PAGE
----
In the second half of the book a villain emerges, and as Cass travels to Washington, California, and ultimately to a confrontation in Colorado, she will need all of her wit, survival instincts, and a few bullets if she’s going to survive. This is an excellent PI/thriller novel and I highly recommend it to readers who enjoy this genre: 5/5 stars. Use this affiliate link to read more about Influence on Amazon – or visit: http://www.barthopkinsjr.com/

 

Book Review: Liberty’s Last Stand

I’m annoyed that the product description is misleading. It says: “The president of the United States stands on an outdoor stage, flanked by powerful members of his administration and party. Television crews are preparing for broadcast. High above the stage, on a nearby rooftop, a decorated sniper adjusts the scope on his rifle. Afterwards, America will never be the same.”

However, that scene isn’t in the book and nothing of the sort even happens. In truth, it’s not even a Jake Grafton novel — he’s a minor figure in the first 80% of the book, and when he does emerge near the end it’s for some really silly fight sequence / dialogue.

The book is really a “what-if” that has Texas declaring its independence after an Obama-esque president oversteps his authority. If you lean left politically then you’ll hate this book — but if you like conspiracy theories interspersed with action then give it a read.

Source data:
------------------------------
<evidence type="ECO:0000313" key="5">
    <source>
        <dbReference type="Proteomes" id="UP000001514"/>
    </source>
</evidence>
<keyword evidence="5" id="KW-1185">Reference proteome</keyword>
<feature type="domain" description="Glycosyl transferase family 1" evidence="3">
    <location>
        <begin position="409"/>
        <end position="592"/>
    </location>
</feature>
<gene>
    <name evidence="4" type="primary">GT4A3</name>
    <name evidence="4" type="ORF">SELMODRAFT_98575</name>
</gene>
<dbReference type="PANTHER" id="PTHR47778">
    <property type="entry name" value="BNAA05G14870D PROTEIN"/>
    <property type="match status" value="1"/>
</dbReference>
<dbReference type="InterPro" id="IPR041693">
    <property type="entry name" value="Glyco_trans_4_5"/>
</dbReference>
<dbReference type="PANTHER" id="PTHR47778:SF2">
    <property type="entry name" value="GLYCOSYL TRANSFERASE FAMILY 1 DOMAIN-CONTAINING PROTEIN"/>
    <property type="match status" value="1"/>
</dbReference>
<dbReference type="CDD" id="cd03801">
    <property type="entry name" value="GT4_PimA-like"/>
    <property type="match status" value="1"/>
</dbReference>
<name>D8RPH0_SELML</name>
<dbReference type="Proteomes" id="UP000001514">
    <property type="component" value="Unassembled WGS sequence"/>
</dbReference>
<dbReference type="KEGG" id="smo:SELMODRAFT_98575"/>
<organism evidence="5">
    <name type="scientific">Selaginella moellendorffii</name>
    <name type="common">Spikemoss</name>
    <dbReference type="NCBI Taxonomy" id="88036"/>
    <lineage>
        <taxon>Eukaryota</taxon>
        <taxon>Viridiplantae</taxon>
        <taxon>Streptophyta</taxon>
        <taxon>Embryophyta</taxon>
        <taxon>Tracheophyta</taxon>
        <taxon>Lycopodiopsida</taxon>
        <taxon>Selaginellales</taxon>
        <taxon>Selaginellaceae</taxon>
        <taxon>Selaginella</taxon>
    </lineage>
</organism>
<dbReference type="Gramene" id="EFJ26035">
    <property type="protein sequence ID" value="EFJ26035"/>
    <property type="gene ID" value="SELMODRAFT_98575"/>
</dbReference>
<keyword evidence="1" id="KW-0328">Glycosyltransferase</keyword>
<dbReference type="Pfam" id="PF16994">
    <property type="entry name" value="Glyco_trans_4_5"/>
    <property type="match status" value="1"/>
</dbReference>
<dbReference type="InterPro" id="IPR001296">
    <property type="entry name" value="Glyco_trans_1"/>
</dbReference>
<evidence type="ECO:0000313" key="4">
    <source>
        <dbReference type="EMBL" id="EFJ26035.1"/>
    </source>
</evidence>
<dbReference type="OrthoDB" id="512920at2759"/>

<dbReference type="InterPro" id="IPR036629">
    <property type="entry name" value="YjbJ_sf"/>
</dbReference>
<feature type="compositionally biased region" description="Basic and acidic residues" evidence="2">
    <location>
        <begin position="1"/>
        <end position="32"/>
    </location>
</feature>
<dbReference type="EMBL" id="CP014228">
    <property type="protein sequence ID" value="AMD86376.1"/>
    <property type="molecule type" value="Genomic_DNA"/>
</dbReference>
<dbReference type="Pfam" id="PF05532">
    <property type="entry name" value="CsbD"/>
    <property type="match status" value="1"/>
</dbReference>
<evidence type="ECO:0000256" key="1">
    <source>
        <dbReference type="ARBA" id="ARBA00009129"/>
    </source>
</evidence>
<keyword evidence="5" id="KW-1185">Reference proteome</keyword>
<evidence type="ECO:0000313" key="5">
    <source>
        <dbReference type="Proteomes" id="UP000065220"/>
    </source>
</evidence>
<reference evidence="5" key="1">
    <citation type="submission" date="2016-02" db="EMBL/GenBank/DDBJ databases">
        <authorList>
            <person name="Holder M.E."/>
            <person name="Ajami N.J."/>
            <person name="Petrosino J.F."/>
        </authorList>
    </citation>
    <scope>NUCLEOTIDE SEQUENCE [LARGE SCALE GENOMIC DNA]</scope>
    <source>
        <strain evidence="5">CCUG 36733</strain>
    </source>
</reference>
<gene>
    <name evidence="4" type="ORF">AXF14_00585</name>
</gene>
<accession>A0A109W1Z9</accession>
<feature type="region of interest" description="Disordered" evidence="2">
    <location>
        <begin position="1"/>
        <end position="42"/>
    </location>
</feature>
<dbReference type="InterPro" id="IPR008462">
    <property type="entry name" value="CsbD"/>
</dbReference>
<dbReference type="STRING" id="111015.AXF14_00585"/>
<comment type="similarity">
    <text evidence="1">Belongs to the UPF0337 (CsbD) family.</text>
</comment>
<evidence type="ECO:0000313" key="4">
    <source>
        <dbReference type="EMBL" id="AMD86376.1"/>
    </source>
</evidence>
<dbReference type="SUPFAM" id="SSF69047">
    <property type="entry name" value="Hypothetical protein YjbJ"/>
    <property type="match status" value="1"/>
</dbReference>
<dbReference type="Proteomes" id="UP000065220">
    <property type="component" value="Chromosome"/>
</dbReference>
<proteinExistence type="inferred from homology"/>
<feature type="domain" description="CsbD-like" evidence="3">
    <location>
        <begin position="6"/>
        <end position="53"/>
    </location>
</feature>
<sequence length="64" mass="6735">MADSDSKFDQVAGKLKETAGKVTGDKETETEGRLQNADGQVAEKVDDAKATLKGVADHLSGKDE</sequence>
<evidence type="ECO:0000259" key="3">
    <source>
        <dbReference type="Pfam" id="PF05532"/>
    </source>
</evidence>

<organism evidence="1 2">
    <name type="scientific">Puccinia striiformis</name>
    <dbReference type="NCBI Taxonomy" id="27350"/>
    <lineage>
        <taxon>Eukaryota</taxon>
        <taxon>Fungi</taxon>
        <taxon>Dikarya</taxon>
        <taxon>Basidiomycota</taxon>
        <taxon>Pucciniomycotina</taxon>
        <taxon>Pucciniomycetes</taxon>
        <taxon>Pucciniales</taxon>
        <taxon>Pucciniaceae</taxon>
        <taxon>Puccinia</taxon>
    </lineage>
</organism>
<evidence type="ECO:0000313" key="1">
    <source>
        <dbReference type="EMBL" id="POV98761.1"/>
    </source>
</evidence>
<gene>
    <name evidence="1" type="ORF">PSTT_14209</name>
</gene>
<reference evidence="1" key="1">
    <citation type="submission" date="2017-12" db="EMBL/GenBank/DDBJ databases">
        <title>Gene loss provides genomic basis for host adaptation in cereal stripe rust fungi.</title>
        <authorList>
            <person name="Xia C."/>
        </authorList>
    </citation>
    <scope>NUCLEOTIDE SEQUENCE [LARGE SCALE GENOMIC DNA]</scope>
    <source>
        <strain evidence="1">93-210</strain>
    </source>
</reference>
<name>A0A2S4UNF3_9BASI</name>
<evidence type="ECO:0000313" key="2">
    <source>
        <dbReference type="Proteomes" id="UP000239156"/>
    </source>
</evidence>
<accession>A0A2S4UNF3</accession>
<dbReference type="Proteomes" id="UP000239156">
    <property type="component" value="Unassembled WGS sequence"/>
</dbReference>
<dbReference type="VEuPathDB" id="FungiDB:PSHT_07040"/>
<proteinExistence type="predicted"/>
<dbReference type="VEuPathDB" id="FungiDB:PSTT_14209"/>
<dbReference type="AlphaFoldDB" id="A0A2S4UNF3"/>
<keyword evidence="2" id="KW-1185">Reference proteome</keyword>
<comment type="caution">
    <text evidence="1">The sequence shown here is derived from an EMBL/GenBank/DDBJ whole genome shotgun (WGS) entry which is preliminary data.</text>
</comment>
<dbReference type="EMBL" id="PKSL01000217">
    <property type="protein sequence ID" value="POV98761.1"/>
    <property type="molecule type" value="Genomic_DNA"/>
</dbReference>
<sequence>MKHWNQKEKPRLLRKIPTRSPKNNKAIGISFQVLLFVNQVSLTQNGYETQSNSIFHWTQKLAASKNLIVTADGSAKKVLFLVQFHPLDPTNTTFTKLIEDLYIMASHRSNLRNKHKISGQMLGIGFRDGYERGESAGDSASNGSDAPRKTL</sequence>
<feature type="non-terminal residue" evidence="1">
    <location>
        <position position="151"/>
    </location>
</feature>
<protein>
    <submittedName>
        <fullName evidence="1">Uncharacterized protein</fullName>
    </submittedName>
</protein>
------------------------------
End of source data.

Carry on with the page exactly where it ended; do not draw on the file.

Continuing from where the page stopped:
I did think the concept was entertaining and enjoyed reading much of the parts set in Texas — however, I read this book because it was marketed as Grafton / Carmellini … but it’s such a departure from other titles in the series that I’m left to wonder how Coonts could return to these great characters again in the future. It would have been much better had this been a standalone book with completely new characters.

I know there is an audience for the author’s message, but as a novel it’s just 3/5 stars for me. Use this affiliate link to read more about Liberty’s Last Stand on Amazon.

Book Review: End of Watch

Stephen King got everything right with this book: the pace, dialogue, plot, and a brilliant blend of supernatural creepiness and rational detective work. It adds up to his best book in a long time, and easily the best of this trilogy.

Hodges, Holly and Jerome are back to face Mr. Mercedes — Brady Hartsfield — one last time. Weird things have been happening in the traumatic brain injury unit where Hartsfield lives his days trapped inside his body. But surely he is an impotent monster, right?